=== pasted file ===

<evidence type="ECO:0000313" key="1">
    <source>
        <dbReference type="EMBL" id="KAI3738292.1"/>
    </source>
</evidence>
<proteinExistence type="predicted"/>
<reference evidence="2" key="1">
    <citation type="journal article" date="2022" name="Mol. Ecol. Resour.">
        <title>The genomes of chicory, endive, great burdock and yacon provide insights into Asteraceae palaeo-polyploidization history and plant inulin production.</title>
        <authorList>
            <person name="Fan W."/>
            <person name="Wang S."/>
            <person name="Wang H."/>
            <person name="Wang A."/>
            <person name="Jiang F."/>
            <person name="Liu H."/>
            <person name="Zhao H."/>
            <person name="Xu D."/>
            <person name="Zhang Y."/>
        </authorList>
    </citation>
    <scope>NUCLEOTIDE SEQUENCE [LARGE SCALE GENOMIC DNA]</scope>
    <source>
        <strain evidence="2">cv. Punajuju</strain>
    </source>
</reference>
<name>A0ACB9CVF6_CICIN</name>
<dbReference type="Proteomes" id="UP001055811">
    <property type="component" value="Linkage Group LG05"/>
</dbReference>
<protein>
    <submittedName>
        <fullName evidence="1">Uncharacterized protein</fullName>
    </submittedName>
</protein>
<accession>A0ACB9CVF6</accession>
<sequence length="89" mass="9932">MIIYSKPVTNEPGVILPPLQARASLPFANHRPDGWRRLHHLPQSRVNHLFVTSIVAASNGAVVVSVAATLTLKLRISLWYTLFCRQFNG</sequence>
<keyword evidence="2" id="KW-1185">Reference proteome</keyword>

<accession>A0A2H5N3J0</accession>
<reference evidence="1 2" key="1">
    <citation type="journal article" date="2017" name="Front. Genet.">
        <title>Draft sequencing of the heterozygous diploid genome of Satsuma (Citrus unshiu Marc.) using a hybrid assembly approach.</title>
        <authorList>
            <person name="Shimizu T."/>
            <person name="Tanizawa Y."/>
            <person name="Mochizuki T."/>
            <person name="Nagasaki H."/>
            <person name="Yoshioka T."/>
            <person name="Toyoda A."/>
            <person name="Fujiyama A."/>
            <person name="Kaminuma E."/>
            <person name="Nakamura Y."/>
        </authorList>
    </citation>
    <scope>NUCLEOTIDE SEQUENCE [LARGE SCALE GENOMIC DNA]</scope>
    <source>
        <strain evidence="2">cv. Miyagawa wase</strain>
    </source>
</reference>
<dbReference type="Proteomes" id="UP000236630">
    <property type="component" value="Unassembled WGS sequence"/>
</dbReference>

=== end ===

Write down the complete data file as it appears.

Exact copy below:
<evidence type="ECO:0000313" key="1">
    <source>
        <dbReference type="EMBL" id="KAI3738292.1"/>
    </source>
</evidence>
<proteinExistence type="predicted"/>
<reference evidence="2" key="1">
    <citation type="journal article" date="2022" name="Mol. Ecol. Resour.">
        <title>The genomes of chicory, endive, great burdock and yacon provide insights into Asteraceae palaeo-polyploidization history and plant inulin production.</title>
        <authorList>
            <person name="Fan W."/>
            <person name="Wang S."/>
            <person name="Wang H."/>
            <person name="Wang A."/>
            <person name="Jiang F."/>
            <person name="Liu H."/>
            <person name="Zhao H."/>
            <person name="Xu D."/>
            <person name="Zhang Y."/>
        </authorList>
    </citation>
    <scope>NUCLEOTIDE SEQUENCE [LARGE SCALE GENOMIC DNA]</scope>
    <source>
        <strain evidence="2">cv. Punajuju</strain>
    </source>
</reference>
<name>A0ACB9CVF6_CICIN</name>
<dbReference type="Proteomes" id="UP001055811">
    <property type="component" value="Linkage Group LG05"/>
</dbReference>
<protein>
    <submittedName>
        <fullName evidence="1">Uncharacterized protein</fullName>
    </submittedName>
</protein>
<accession>A0ACB9CVF6</accession>
<sequence length="89" mass="9932">MIIYSKPVTNEPGVILPPLQARASLPFANHRPDGWRRLHHLPQSRVNHLFVTSIVAASNGAVVVSVAATLTLKLRISLWYTLFCRQFNG</sequence>
<keyword evidence="2" id="KW-1185">Reference proteome</keyword>

<accession>A0A2H5N3J0</accession>
<reference evidence="1 2" key="1">
    <citation type="journal article" date="2017" name="Front. Genet.">
        <title>Draft sequencing of the heterozygous diploid genome of Satsuma (Citrus unshiu Marc.) using a hybrid assembly approach.</title>
        <authorList>
            <person name="Shimizu T."/>
            <person name="Tanizawa Y."/>
            <person name="Mochizuki T."/>
            <person name="Nagasaki H."/>
            <person name="Yoshioka T."/>
            <person name="Toyoda A."/>
            <person name="Fujiyama A."/>
            <person name="Kaminuma E."/>
            <person name="Nakamura Y."/>
        </authorList>
    </citation>
    <scope>NUCLEOTIDE SEQUENCE [LARGE SCALE GENOMIC DNA]</scope>
    <source>
        <strain evidence="2">cv. Miyagawa wase</strain>
    </source>
</reference>
<dbReference type="Proteomes" id="UP000236630">
    <property type="component" value="Unassembled WGS sequence"/>
</dbReference>